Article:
Brits dismiss AI fears as long as they see the benefits

shopping 1UK consumers appear to be ditching their concerns about the rise of artificial intelligence, as long as it provides personalised customer experiences and benefits such as relevant product recommendations – and is not too “creepy”.

So says a new report from IMRG, “The Power of Personalisation and AI in Ecommerce’, in partnership with Adobe Commerce, based on a representative sample of 1,000 UK shoppers, aged 18 to 54-plus. At a time when customer acquisition and loyalty are proving difficult, the study claims to showcase the best ways for retailers to use personalisation and AI for growth.

Three-fifths (61.7%) of consumers view personalised content as an important part of their customer experience and, including those who view it as somewhat important, over four-fifths (86.2%) see its value.

Not only this, three-quarters (74.7%) are more loyal to brands that are strongly personalised to them and their interests. Most customers also revealed that it makes them trust the retailer more, it makes online shopping less overwhelming, and it makes them feel understood.

Personalised live search experiences are what customers (42%) favour, and many (35.7%) also like automated product recommendations to make their purchasing decisions easier.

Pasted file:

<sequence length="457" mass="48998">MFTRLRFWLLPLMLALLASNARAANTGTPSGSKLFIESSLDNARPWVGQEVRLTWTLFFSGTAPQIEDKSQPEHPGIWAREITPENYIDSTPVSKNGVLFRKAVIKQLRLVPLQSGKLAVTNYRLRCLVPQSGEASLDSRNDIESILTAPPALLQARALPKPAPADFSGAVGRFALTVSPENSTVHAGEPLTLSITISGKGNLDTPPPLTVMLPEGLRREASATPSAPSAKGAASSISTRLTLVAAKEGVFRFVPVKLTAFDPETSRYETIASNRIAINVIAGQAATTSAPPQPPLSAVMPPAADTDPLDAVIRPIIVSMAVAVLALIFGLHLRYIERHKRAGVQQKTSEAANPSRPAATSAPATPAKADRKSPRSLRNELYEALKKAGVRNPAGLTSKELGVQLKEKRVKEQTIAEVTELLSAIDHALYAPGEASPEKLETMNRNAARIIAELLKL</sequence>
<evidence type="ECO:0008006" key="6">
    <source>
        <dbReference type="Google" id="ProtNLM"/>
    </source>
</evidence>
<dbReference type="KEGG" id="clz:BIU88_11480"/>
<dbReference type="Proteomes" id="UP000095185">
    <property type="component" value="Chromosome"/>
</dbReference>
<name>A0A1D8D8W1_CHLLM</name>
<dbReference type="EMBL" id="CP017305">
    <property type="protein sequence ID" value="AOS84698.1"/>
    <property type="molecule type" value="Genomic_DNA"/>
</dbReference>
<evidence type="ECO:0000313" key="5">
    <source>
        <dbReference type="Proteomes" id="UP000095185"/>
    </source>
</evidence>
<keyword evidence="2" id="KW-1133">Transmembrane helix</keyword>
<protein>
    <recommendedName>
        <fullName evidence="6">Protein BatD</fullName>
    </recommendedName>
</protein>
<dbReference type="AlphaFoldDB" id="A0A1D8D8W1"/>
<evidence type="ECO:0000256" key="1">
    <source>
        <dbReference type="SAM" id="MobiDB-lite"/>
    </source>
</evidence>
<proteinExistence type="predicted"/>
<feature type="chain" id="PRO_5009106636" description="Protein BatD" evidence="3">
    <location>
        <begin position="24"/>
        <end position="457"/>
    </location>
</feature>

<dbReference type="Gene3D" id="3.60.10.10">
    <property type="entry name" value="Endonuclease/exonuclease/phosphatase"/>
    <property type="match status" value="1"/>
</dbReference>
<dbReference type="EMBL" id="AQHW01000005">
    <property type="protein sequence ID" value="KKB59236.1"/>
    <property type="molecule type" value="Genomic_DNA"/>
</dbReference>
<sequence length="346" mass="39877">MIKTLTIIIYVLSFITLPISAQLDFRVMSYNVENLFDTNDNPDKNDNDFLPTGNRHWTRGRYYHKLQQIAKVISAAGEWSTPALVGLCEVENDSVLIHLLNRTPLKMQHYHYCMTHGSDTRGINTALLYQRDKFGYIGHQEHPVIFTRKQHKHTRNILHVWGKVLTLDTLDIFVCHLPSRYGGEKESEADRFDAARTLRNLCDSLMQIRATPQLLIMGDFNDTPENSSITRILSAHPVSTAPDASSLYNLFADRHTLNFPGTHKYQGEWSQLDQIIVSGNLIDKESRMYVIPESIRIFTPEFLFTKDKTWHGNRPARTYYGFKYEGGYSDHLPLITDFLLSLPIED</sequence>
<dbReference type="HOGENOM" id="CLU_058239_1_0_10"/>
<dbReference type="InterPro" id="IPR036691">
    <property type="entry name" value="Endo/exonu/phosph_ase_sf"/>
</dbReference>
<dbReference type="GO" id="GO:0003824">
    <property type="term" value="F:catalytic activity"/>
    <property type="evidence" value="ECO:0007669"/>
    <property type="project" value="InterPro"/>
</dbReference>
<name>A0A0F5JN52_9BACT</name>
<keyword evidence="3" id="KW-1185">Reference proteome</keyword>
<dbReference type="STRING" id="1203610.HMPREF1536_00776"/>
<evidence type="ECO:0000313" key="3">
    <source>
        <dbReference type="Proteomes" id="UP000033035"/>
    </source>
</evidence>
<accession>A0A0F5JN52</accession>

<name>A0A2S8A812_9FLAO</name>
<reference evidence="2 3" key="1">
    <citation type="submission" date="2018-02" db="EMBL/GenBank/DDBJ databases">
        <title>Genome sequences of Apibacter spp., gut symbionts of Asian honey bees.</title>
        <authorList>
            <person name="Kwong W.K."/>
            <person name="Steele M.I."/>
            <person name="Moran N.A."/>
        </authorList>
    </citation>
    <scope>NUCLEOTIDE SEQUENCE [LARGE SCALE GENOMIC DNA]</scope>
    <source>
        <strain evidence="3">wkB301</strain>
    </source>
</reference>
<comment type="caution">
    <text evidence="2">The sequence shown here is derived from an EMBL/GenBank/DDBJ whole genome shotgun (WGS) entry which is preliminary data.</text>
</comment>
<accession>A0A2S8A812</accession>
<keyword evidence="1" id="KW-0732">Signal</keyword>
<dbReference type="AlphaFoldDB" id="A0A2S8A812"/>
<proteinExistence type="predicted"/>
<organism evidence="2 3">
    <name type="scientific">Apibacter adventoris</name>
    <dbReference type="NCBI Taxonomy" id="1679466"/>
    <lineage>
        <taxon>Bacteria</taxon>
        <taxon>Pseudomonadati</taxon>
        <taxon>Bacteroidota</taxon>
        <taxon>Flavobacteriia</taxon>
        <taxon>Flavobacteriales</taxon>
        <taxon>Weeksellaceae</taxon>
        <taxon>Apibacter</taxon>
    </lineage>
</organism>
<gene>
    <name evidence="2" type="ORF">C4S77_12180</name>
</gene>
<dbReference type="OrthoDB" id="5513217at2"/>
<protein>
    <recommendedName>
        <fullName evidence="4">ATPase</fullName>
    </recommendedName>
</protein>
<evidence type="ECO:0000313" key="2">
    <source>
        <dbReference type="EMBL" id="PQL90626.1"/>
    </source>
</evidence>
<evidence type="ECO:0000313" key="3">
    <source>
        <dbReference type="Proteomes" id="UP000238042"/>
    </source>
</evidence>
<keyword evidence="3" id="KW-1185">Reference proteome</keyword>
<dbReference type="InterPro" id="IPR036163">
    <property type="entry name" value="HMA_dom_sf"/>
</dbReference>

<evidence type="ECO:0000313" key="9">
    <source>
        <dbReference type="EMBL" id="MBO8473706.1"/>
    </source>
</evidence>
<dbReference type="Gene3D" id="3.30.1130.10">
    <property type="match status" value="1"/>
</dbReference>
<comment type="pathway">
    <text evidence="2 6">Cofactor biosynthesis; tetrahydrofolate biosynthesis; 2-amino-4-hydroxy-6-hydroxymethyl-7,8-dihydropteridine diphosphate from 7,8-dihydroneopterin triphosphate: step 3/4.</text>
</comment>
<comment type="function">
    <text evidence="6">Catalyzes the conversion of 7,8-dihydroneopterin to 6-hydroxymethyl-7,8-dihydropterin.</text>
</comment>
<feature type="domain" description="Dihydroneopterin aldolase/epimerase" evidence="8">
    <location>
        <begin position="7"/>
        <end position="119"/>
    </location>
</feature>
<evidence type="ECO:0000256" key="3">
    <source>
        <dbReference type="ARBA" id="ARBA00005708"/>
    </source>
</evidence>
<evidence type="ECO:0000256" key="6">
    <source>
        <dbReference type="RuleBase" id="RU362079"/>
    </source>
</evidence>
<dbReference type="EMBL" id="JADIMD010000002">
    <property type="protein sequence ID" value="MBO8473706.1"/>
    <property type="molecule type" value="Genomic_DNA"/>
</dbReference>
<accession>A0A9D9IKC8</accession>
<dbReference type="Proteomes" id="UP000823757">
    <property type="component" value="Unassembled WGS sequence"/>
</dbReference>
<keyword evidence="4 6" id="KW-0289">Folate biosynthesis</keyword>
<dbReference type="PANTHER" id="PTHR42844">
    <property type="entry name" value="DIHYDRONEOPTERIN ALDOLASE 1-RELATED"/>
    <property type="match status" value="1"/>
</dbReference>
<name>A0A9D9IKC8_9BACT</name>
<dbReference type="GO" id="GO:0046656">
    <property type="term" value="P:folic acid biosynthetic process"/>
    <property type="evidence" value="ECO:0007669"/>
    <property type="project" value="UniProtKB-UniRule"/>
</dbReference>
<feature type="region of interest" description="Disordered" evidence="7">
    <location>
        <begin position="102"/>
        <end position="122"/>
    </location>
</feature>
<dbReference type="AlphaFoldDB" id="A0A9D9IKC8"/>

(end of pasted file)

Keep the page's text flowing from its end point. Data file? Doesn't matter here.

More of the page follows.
As technology develops and consumers are growing more accustomed to hyper-personalised experiences, automated live chats (32.8%) and virtual try-ons and augmented reality (32.6%) are also considered helpful among customers, the study shows.

However, the research also points to 18% of customers who find personalisation and AI “a bit creepy”, with scepticism about online retail chatbots becoming as advanced as Chat GPT. Also, 50.6% of customers are uncomfortable with their gadgets listening to their voice or conversations to make product recommendations.

Adobe Commerce sales director UK/I Alex Shepherd said: “Today’s consumer has really high expectations for every experience, brand, and channel. They expect us to know their needs and to deliver highly relevant experiences in real-time.

“In the past, it has been difficult to deliver this level of personalisation, but today, AI allows retailers to do more with less, providing their customers with a personalised and differentiated experience with fewer resources.”

IMRG strategy and insight director Andy Mulcahy added: “How comfortable people are with AI correlates with the extent to which it enhances the quality of the experience they get.

“It follows, then, that the anxieties that people may have over how sophisticated and potentially intrusive technology is becoming can be managed by really focusing on the benefits it brings to them and by avoiding the trap of ‘doing AI’ for the sake of it, which many businesses seem sure to fall into.”

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